What is your motivation behind learning "small" languages (below 10 million speakers)?
Can you justify the time spent to acquire it, even if you probably not going to have any direct ties (living there, family history, business, friends, extra) to it in the foreseeable future?
Is it just a hobby, on the side, or a main goal? Why?
Would you give priority to languages with a high number of speakers, which are spread out geographically instead?
I know I am (Esperanto might be an exception).
Literature. That is my motivation for every language I learn, big or small.
- Norwegian: Ibsen
- Swedish: Strindberg, Runeberg
- Welsh: The Mabinogion
- Danish: Andersen
- Latin: Ovid, Virgil
- Ancient Greek: Homer, Sophocles
- German: Goethe, Schiller
- Italian: Dante, Boccaccio
- French: Proust, Baudelaire
- Spanish: Cervantes
- Russian: Pushkin, Akhmatova
- English: Shakespeare, Chaucer
Just to mention a few... :)
Chinese doesn't have interesting literature? Japanese? Arabic? Portuguese?
Noting that can hold your interest there?
And each one of them also have the numbers.
So I guess what I'm asking you is, what tipped the scales for you in favor of Welsh for ex., rather then any of the other languages that I mentioned, which you could have choosen in their stead?
Is it just a matter of convenience and accessibility?
And you can't learn everything. That's just impractical. Everyone MUST choose at the end.
I think just an interest in the people of the language, and also, to prevent it from going extinct.
For example, I'm learning iñupiaq, and there aren't very many speakers of it. But, the more people that learn it, the less likely it is to vanish off the face of the earth :)
I'm learning iñupiaq
But is that a hobby or a main goal?
Would you dedicate to it as much time as you would more "popular" choices?
the less likely it is to vanish off the face of the earth
Then I would ask you, why is the assumption that is necessarily such a bad thing?
You don't have any real cultural ties to it, so why the need to "artificially" keep it alive?
Why not "pull the plug" when it is time, so to speak?
Maybe it will be easier to communicate, with one another, when there will be less languages in the world, not more? Why do we need 6000 languages?
Apart from that, that diversity is interesting because of its unfamiliarity.
If everyone in the whole world would only speak one language would that be such a bad thing (necessarily)?
I'm just raising some questions to create a debate and hear your views.
There are a few languages that I have studied, want to study further or would like to study and have not had the chance that have fewer than 10 million speakers.
I think the Welsh language is neat. I like speaking it and wish I understood it better. I would not call it a beautiful language but I like the way it feels in my mouth.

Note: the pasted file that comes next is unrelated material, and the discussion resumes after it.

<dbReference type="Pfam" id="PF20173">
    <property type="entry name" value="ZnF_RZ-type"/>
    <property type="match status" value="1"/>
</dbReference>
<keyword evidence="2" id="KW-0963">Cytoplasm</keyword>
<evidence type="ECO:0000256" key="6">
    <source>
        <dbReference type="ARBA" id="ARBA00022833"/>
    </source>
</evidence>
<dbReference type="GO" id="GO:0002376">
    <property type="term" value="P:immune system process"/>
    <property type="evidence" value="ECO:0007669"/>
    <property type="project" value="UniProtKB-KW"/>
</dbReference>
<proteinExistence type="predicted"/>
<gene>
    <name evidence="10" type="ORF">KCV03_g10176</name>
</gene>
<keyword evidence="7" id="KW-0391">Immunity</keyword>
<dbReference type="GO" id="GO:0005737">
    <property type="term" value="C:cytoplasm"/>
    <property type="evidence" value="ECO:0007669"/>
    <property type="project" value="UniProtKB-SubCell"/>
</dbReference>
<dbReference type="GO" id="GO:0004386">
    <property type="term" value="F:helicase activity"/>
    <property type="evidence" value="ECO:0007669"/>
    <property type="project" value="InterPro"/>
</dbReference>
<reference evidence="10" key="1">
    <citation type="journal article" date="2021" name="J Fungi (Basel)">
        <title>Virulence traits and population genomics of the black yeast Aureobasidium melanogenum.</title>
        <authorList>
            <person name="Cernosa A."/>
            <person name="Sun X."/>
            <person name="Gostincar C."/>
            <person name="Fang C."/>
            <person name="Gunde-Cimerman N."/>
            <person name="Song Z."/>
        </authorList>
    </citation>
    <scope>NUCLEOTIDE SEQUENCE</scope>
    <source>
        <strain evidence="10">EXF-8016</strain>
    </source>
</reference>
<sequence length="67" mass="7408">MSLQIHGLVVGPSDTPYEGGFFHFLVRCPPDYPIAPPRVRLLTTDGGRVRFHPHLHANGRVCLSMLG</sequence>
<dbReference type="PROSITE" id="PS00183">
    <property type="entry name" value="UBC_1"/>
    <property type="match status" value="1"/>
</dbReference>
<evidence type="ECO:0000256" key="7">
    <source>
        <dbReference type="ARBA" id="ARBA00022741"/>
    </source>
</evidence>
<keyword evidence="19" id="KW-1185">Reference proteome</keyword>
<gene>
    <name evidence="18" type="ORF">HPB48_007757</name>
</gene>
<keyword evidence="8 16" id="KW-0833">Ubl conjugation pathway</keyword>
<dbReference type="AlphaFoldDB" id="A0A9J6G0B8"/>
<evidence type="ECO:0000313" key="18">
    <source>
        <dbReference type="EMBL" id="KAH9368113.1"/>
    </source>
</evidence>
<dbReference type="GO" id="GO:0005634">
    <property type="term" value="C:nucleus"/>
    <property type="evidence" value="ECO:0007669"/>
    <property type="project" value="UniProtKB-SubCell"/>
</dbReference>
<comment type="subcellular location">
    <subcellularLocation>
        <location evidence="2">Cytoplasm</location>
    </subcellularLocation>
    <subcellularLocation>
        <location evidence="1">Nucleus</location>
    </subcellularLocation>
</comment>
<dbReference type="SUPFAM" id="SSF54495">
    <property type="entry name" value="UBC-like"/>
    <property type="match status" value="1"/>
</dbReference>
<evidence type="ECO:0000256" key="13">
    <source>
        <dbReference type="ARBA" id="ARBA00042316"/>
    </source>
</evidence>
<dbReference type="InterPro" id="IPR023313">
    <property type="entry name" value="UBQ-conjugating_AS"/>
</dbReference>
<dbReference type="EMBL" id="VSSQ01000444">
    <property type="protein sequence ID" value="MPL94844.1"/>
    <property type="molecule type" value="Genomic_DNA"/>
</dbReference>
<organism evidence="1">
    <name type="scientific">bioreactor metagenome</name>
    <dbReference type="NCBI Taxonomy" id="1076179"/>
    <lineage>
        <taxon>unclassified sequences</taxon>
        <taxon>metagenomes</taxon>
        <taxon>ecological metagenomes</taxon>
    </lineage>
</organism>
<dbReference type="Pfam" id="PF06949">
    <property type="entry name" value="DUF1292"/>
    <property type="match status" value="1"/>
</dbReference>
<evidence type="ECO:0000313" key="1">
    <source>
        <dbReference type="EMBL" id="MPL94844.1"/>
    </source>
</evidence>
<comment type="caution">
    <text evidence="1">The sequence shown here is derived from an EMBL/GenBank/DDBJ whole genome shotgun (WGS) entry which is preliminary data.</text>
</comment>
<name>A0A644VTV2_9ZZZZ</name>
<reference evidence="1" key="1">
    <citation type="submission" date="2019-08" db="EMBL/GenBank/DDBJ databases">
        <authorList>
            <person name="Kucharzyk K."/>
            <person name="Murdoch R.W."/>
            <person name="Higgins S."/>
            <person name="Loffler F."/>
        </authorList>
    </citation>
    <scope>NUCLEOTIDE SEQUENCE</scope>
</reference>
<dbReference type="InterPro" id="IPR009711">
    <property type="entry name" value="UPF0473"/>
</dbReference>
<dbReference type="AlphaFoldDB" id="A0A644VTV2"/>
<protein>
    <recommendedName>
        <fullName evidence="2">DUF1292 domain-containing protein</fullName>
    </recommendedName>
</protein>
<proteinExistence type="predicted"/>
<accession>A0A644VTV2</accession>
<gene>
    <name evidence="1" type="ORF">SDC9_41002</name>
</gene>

Other (living) languages that I would like to study with fewer than 10 million speakers includes but are not limited to Lithuanian, Maltese, Asturian/Mirandese, Galician and Occitan. I would also love the chance to study some dead languages that are probably understood by fewer than 10 million today, like Old English, Gothic and Tocharian.
I don't know that there's really a huge difference between more and less spoken (at least where "less spoken" includes figures as high as 10 million) languages in the forging of direct ties. The fact Turkish and Vietnamese have in the neighborhood of 100 million speakers doesn't make me have greater connections to them really. I suspect I might like visiting Mongolia more, even though it has 1/25 the people.
And Turkish and Vietnamese are clearly much less studied than German and Italian, two languages also confined to fairly small slices of the world. I guess one way of phrasing my point is, once one is developing an interest as relatively uncommon among English speakers as learning Turkish, it's really hardly a jump for it to be Armenian, Konkani, or Kyrgyz.
As for my personal thoughts, there's probably enough material in almost any written language to occupy oneself for a lifetime. After all, their monolingual speakers do. In the age of the internet, this material is more easily accessible than it ever has been. I think if people thought about it a bit more (/ were a bit more familiar with the world), there would be much more interest in "small" languages than there is at the moment.
I am studying Nahuatl. I think it's really interesting and there are benefits to learning a language that is very different from the ones you already know. I want to be a linguist, so I think it's somewhere in between a hobby and a main goal. I don't think non-native speakers learning it will help prevent its extinction, but I do think that if more people learn it and are aware of it, there will be less prejudice against its native speakers.